• First, dampen a handful of sphagnum moss and bury the seeds in the center of the moss.
  • Put the moss and seeds inside a small plastic bag. Seal the bag to maintain the moisture in.
  • Store the bag of seeds in the vegetable drawer of your refrigerator for 2 months.
  • Remove the bag and check for the germination process. If the seeds have sprouted, plant them in the soil as soon as possible.
Winter weather stratification
  • Fill a seed-starting tray or small container with gritty sand.
  • Plant the persimmon seeds about 1/2 inch deep. If using a tray, plant 1 seed per cell. For other containers, space persimmon seeds several inches apart.
  • Dig a hole in the yard or garden large enough to accommodate the seed tray, as well as 2 inches of gravel.
  • Pour about 2 inches of gravel into the hole. In midwinter or late winter, when temperature ranges are still cold, set the container on top of the gravel layer. And pack soil around the container.
  • Then, cover the container with a layer of pine straw. Watering is unnecessary; winter precipitation provides enough moisture for stratification.
  • Uncover the container in 60 to 90 days, as spring arrives, to check for the germination process.

Some questions about Persimmon seed germination

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Questions about growing Persimmons.
Questions about growing Persimmons.
Do you need 2 persimmon trees to produce fruit?

Persimmon trees provide the home garden with vivid colors in the fall and tasty fruit in the winter season. Varieties of the American persimmon typically require two trees to produce. If you have space for one tree there are several alternatives you can consider.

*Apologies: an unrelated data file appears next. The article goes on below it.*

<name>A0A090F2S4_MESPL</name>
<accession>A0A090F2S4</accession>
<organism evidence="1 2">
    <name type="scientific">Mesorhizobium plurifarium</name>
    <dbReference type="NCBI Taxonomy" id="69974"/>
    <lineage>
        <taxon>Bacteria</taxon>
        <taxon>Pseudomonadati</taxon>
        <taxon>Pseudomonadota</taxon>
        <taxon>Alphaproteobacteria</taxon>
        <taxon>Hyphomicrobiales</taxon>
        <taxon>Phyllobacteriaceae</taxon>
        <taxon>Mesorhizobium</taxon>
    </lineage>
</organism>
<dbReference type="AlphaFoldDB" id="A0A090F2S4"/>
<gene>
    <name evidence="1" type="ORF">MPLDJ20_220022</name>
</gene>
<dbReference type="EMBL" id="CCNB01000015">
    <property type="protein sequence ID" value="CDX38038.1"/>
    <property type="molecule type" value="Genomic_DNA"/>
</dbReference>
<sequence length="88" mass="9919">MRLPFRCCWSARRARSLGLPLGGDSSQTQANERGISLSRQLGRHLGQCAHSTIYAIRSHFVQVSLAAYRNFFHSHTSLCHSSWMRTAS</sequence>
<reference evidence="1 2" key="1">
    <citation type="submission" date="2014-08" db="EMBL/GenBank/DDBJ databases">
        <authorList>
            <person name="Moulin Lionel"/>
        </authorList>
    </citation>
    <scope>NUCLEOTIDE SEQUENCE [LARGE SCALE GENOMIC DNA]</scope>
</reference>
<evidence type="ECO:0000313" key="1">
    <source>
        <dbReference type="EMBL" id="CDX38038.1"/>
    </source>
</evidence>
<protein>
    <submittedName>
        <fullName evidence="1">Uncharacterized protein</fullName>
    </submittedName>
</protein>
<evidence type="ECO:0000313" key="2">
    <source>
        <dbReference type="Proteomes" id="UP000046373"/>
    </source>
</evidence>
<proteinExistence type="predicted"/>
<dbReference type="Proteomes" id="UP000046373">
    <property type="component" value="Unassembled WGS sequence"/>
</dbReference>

How long does it take to grow a persimmon tree from seed?

Persimmon trees grown from seed can take 3 to 5 years to bear fruit.

Why persimmon leaves curling?

When persimmon trees are heavily infested with scales, leaf damage includes wilting and yellowing, which can affect in defoliation. Scale insects can cause the plant leaves to curl or develop blemishes. And scales feed on the plant juices, and soft scale species secrete honeydew. This can lead to sooty mold on plant leaves and twigs.

Why is persimmon tree dying?

While excess water can cause Persimmon trees to die, not enough water can also kill your tree. Persimmon trees are drought resistant, but a prolonged drought can cause the tree to die.

Why do persimmons turn black?

Persimmons will eventually get soft, but they will never ripen and develop good flavor. Don`t be concerned about the black spots on some persimmons. When the fruit is soft and ripe, this astringency disappears.

How much time takes for persimmon trees to bear fruit?

Oriental persimmons bloom after 5 years but do not bear fruit until after 7 years. Grafted trees bloom within two to three years. American persimmon could take several years to blossom and still not fruit for up to 10 years. Both American persimmons and Oriental persimmons have alternate year blooming and fruiting.